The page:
Updated: Mar 25
Commenting on Daniel 1:8-10 an ancient commentary relates the following:
Keep in mind, this commentator is not even dealing with the "two wine theory." He is merely considering that abstinence from even that which may be "lawful" is "sometimes a sacred duty."
"The royal provisions in themselves good, but in the circumstances not to be partaken of by Daniel and his friends without sin and moral defilement.
So even in his old age, Daniel for a special religious purpose abstained for a time both from flesh and wine (ch. x. 3).
" Every creature of God is good, and to be received with thanks- giving of them that know and believe the truth."
But there are times when, for the sake of others, if not for our own, it may be our duty to abstain from the use of some. Christian wisdom and an enlightened conscience needed to direct us in regard to such abstinence."
Spirit given wisdom and
a biblically enlightened conscience
are necessary, at times, to discern what is best to do.
The same Apostle who counselled Timothy to "use a little wine " for his stomach's sake and his frequent infirmities, asserts that " it is good neither to eat flesh, nor to drink wine, nor anything whereby thy brother stumbleth, or is offended, or is made weak ; " and declares for himself, " If meat make my brother to offend, I will eat no flesh while the world standeth, lest I make my brother to offend" (Rom. xiv. 21; 1 Cor. viii. 13).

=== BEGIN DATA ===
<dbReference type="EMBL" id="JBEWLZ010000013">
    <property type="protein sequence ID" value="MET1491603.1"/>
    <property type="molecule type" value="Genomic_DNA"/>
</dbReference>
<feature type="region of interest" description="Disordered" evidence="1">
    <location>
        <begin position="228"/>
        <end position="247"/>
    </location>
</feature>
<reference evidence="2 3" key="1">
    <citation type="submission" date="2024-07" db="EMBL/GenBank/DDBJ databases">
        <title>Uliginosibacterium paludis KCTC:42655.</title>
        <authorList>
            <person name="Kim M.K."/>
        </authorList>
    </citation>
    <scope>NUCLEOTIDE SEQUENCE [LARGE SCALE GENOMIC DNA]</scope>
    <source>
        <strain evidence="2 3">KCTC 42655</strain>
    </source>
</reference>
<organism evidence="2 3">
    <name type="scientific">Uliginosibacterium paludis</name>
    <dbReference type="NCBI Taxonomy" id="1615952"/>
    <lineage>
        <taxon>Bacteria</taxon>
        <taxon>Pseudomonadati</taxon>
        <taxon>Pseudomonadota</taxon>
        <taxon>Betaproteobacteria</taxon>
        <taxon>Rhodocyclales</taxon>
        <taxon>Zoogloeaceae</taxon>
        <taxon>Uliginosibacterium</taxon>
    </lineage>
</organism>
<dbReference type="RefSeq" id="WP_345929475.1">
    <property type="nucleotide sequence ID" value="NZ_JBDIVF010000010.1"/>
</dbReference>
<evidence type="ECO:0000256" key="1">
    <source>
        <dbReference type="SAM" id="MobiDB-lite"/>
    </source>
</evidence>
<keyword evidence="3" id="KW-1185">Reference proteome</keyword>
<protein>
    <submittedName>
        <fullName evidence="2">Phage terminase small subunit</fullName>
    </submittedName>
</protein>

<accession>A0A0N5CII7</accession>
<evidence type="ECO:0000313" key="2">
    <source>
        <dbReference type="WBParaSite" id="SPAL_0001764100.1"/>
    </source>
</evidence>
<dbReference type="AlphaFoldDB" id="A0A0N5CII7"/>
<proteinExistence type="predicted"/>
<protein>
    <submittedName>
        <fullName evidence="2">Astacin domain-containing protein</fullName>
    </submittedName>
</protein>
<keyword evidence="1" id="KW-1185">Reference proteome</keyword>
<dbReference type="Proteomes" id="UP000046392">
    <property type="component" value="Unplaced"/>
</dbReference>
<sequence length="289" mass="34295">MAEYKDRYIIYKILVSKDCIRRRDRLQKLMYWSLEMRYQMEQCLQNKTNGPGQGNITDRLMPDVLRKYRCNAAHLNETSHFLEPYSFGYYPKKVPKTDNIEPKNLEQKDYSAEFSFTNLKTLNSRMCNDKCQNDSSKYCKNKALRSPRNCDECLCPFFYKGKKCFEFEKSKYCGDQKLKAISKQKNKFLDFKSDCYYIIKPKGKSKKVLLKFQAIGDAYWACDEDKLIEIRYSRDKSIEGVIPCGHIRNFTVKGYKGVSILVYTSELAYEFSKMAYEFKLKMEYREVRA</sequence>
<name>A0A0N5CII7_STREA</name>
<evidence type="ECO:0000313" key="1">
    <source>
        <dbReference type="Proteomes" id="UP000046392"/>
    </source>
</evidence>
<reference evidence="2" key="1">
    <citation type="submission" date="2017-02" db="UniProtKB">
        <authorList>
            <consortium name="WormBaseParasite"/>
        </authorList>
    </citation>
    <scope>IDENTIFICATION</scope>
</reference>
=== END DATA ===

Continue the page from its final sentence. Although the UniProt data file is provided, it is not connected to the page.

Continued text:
"The character of the wines and other intoxicating drinks used in this country, the prevalence of the drinking customs, the continued evidence before our eyes of the terrible effects of the use of these drinks, both physically, socially, and morally, slaying as they do their tens of thousands, and drawing in their train both misery, poverty, disease, and crime (and this was published in 1892)— these facts are believed by many to make it the duty of Christian men and women in general, in the exercise of that charity that " pleaseth not itself" and " seeketh not her own," to abstain entirely from the use of these beverages for at least the sake of those who must, one way or other, be influenced by our example."